One day ...
I've been using scrap paper to write on lately and a couple of the pages, when I read them, turned out to be old drafts of that book. I was surprised how good the dialogue still sounded. And I still fancied Luke ... And then I heard a scientific programme on the radio that gave me a lead on a plot point that had been a stumbling block that I hadn't entirely resolved, which I am now researching, and the book is now back on the table.
It will take some work and it's not going to happen soon, but I am certainly promising myself I will have a go.
And the motto of the story? Never throw anything away.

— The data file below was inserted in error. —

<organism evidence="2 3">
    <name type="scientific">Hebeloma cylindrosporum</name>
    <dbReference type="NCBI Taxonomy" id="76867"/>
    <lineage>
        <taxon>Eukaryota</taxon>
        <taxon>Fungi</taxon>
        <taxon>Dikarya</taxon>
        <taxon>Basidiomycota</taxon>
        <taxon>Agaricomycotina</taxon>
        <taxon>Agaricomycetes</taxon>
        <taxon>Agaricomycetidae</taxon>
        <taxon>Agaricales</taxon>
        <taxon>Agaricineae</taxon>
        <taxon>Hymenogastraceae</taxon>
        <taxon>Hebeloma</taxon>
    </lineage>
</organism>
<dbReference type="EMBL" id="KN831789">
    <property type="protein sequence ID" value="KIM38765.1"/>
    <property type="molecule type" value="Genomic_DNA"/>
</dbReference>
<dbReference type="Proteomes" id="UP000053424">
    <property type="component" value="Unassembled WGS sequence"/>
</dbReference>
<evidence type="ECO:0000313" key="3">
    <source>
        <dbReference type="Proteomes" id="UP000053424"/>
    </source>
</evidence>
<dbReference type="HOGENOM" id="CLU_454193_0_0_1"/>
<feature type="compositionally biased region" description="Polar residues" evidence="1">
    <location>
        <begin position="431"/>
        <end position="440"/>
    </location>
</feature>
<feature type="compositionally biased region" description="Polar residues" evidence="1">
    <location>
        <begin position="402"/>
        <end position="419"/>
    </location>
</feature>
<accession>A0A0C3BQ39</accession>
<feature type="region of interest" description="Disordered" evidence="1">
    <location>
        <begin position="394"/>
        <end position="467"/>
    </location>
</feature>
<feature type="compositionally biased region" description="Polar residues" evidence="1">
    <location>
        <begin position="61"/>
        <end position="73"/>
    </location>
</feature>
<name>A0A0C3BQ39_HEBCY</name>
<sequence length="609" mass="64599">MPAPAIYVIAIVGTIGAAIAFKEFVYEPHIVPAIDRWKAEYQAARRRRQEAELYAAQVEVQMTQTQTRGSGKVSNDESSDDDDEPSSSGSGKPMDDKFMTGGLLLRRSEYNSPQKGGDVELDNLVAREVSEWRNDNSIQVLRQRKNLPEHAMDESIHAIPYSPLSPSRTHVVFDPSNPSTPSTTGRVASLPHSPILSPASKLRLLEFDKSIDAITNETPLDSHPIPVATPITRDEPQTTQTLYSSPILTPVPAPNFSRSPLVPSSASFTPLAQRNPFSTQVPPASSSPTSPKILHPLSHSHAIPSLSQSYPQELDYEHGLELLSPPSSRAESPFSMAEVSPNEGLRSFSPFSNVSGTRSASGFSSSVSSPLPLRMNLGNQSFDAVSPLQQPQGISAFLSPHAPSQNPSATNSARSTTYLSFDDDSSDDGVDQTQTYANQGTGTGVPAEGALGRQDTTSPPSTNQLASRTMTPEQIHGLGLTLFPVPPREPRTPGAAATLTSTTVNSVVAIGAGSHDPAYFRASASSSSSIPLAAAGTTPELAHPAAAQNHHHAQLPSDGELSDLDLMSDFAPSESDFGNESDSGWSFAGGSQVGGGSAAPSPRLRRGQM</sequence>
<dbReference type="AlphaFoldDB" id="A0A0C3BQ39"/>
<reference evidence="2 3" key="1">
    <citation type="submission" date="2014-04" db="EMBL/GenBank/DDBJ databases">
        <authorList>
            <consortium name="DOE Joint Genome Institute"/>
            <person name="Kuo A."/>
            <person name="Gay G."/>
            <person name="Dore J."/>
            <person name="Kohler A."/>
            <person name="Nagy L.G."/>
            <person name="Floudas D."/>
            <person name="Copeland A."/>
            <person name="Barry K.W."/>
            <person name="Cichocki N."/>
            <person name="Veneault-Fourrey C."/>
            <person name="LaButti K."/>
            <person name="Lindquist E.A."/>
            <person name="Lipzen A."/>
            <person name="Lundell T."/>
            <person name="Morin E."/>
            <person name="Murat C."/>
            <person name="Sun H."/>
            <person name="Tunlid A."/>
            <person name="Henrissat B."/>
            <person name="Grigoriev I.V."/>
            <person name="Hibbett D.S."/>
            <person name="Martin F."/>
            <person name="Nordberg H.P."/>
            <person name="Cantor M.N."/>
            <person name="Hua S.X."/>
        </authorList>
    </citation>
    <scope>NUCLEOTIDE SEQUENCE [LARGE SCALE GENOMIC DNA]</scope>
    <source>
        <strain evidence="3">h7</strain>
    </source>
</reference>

Writing this in the week when the Armistice that ended World War One was commemorated, when the two minute silence is one of the most universal and poignant parts of any ceremony, has prompted thoughts on the power of silence to a writer. Aspiring - and not so aspiring - writers are told, or reminded, about using all the senses, and hearing can encompass all types of noise, from rain on the roof to opera to the sound of waves on the shore - which can be remarkably noisy, as you learn when you live by the sea. Some writers like to have music while they work, and will make a play list for a particular book. Sounds are very emotive for creating atmosphere - a distant bell, footsteps in an empty corridor, the sound of a door closing, very softly. All creepy, all very simple.